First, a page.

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Beneath a lime, remoter from the scene, Where but for him that strife had never been,

A breathing but devoted warrior lay: 'T was Lara bleeding fast from life away. His follower once, and now his only guide, Kneels Kaled watchful o'er his welling side,

And with his scarf would stanch the tides that rush,


With each convulsion, in a blacker gush;
And then, as his faint breathing waxes low,
In feebler, not less fatal tricklings flow:
He scarce can speak, but motions him 't is

And merely adds another throb to pain.
He clasps the hand that pang which would

And sadly smiles his thanks to that dark page, Who nothing fears, nor feels, nor heeds,

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That haunts the tigress in her whelpless ire;


But left to waste her weary moments there,
She talk'd all idly unto shapes of air,
Such as the busy brain of Sorrow paints,
And woos to listen to her fond complaints.
And she would sit beneath the very tree
Where lay his drooping head upon her

And in that posture where she saw him fall,
His words, his looks, his dying grasp recall;
And she had shorn, but saved her raven

And oft would snatch it from her bosom there,

And fold, and press it gently to the ground, As if she stanch'd anew some phantom's wound. 619

Herself would question, and for him reply; Then rising, start, and beckon him to fly From some imagined spectre in pursuit; Then seat her down upon some linden's root,

And hide her visage with her meagre hand, Or trace strange characters along the sand:

This could not last she lies by him she loved, Her tale untold, her truth too dearly proved.

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"The grand army of the Turks (in 1715), under the Prime Vizier, to open to themselves a way into the heart of the Morea, and to form the siege of Napoli di Romania, the most considerable place in all that country, thought it best in the first place to attack Corinth, upon which they made several storms. The garrison being weakened, and the governor seeing it was impossible to hold out against so mighty a force, thought it fit to beat a parley but while they were treating about the articles, one of the magazines in the Turkish camp, wherein they had six hundred barrels of powder, blew up by accident, whereby six or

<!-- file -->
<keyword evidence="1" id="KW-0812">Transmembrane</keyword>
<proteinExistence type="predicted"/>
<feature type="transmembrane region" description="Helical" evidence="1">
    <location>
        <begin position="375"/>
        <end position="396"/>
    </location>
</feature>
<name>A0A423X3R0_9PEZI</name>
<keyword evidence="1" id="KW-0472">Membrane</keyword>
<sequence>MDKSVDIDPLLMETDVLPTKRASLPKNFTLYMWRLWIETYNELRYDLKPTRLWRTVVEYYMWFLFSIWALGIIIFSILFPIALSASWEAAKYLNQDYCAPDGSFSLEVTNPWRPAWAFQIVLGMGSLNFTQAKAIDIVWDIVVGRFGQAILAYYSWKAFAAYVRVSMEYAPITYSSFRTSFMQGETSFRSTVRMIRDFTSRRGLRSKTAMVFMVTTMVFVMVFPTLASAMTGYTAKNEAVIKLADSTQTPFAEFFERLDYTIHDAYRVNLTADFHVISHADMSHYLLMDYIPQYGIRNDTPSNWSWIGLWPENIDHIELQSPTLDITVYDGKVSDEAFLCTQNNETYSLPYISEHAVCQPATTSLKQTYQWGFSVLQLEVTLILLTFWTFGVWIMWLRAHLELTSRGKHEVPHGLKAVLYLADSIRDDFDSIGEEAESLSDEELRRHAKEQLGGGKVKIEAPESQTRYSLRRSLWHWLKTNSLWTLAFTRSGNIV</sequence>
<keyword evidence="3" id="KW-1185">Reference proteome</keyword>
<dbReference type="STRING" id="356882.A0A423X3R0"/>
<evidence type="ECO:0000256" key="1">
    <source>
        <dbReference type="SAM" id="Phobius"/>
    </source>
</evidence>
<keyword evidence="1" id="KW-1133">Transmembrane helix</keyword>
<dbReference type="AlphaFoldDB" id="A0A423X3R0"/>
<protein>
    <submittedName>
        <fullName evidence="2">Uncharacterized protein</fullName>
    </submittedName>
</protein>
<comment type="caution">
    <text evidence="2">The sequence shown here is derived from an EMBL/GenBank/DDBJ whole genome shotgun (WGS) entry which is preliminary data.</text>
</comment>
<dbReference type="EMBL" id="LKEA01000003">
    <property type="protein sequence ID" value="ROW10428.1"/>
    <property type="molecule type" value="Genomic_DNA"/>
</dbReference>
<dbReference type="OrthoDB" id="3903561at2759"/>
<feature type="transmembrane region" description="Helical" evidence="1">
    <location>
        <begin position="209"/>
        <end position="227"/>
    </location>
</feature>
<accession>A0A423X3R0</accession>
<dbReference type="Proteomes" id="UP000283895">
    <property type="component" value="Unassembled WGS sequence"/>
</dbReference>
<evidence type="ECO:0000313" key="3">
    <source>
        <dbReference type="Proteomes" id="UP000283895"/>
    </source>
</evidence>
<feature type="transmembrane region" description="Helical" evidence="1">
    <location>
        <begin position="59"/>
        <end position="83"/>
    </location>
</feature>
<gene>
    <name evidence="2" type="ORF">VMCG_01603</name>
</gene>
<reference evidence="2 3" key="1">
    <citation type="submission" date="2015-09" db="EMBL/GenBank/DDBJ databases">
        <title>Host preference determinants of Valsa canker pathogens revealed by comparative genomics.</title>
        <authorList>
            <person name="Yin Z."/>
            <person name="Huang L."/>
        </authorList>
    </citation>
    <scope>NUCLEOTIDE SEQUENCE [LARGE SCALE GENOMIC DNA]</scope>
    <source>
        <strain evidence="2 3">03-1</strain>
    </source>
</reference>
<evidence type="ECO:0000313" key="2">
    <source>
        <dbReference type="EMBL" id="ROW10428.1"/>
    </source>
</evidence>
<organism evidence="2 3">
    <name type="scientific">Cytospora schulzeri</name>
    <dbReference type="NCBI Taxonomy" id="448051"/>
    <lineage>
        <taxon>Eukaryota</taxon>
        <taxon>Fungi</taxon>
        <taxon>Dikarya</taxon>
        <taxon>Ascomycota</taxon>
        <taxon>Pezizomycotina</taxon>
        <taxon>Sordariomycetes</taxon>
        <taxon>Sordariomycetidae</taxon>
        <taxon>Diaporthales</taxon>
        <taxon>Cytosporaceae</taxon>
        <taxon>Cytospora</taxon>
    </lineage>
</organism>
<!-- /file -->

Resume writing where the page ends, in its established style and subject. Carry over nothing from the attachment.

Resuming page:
seven hundred men were killed; which so enraged the infidels, that they would not grant any capitulation, but stormed the place with so much fury, that they took it, and put most of the garrison, with Signior Minotti, the governor, to the sword. The rest, with Antonio Bembo, proveditor extraordinary, were made prisoners of war.' - History of the Turks, vol. iii. p. 151.

In the year since Jesus died for men,
Eighteen hundred years and ten,
We were a gallant company,

Riding o'er land and sailing o'er sea.
Oh, but we went merrily!

We forded the river, and clomb the high hill,

Never our steeds for a day stood still; Whether we lay in the cave or the shed, Our sleep fell soft on the hardest bed; Whether we couch'd in our rough capote, 10 On the rougher plank of our gliding boat, Or stretch'd on the beach, or our saddles spread

As a pillow beneath the resting head,
Fresh we woke upon the morrow.

All our thoughts and words had scope,
We had health, and we had hope,
Toil and travel, but no sorrow.
We were of all tongues and creeds;-
Some were those who counted beads,
Some of mosque, and some of church,
And some, or I mis-say, of neither;
Yet through the wide world might ye

Nor find a motlier crew nor blither.

But some are dead, and some are gone,
And some are scatter'd and alone,
And some are rebels on the hills


That look along Epirus' valleys, Where freedom still at moments rallies And pays in blood oppression's ills;

And some are in a far countree, And some all restlessly at home;

But never more, oh, never, we Shall meet to revel and to roam.